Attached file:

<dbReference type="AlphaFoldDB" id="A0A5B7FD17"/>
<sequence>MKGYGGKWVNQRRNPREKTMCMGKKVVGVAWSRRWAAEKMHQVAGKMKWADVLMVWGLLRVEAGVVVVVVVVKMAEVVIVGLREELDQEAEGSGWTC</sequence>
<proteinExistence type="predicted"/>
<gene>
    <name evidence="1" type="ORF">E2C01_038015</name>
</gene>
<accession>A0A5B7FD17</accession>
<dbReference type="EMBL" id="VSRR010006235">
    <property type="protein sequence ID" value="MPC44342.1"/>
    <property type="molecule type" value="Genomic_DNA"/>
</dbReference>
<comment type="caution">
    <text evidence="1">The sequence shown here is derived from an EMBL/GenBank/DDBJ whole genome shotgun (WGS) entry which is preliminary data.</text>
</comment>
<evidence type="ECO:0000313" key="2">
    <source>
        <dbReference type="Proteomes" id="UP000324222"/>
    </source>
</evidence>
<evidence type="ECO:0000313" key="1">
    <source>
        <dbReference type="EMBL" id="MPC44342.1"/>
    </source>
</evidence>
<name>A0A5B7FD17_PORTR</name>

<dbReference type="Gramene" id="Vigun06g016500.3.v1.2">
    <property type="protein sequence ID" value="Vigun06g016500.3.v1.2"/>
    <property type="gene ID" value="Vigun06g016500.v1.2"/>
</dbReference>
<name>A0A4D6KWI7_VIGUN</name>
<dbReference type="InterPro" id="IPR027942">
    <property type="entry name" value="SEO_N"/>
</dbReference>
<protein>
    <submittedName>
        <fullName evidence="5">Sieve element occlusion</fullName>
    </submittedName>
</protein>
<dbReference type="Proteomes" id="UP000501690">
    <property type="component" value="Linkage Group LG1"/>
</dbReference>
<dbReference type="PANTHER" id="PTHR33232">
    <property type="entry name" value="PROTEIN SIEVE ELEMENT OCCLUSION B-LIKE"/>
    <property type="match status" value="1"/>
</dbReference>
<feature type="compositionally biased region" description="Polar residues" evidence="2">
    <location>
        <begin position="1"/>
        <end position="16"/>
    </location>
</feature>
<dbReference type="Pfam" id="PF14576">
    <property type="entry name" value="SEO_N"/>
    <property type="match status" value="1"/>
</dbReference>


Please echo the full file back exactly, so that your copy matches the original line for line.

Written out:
<dbReference type="AlphaFoldDB" id="A0A5B7FD17"/>
<sequence>MKGYGGKWVNQRRNPREKTMCMGKKVVGVAWSRRWAAEKMHQVAGKMKWADVLMVWGLLRVEAGVVVVVVVVKMAEVVIVGLREELDQEAEGSGWTC</sequence>
<proteinExistence type="predicted"/>
<gene>
    <name evidence="1" type="ORF">E2C01_038015</name>
</gene>
<accession>A0A5B7FD17</accession>
<dbReference type="EMBL" id="VSRR010006235">
    <property type="protein sequence ID" value="MPC44342.1"/>
    <property type="molecule type" value="Genomic_DNA"/>
</dbReference>
<comment type="caution">
    <text evidence="1">The sequence shown here is derived from an EMBL/GenBank/DDBJ whole genome shotgun (WGS) entry which is preliminary data.</text>
</comment>
<evidence type="ECO:0000313" key="2">
    <source>
        <dbReference type="Proteomes" id="UP000324222"/>
    </source>
</evidence>
<evidence type="ECO:0000313" key="1">
    <source>
        <dbReference type="EMBL" id="MPC44342.1"/>
    </source>
</evidence>
<name>A0A5B7FD17_PORTR</name>

<dbReference type="Gramene" id="Vigun06g016500.3.v1.2">
    <property type="protein sequence ID" value="Vigun06g016500.3.v1.2"/>
    <property type="gene ID" value="Vigun06g016500.v1.2"/>
</dbReference>
<name>A0A4D6KWI7_VIGUN</name>
<dbReference type="InterPro" id="IPR027942">
    <property type="entry name" value="SEO_N"/>
</dbReference>
<protein>
    <submittedName>
        <fullName evidence="5">Sieve element occlusion</fullName>
    </submittedName>
</protein>
<dbReference type="Proteomes" id="UP000501690">
    <property type="component" value="Linkage Group LG1"/>
</dbReference>
<dbReference type="PANTHER" id="PTHR33232">
    <property type="entry name" value="PROTEIN SIEVE ELEMENT OCCLUSION B-LIKE"/>
    <property type="match status" value="1"/>
</dbReference>
<feature type="compositionally biased region" description="Polar residues" evidence="2">
    <location>
        <begin position="1"/>
        <end position="16"/>
    </location>
</feature>
<dbReference type="Pfam" id="PF14576">
    <property type="entry name" value="SEO_N"/>
    <property type="match status" value="1"/>
</dbReference>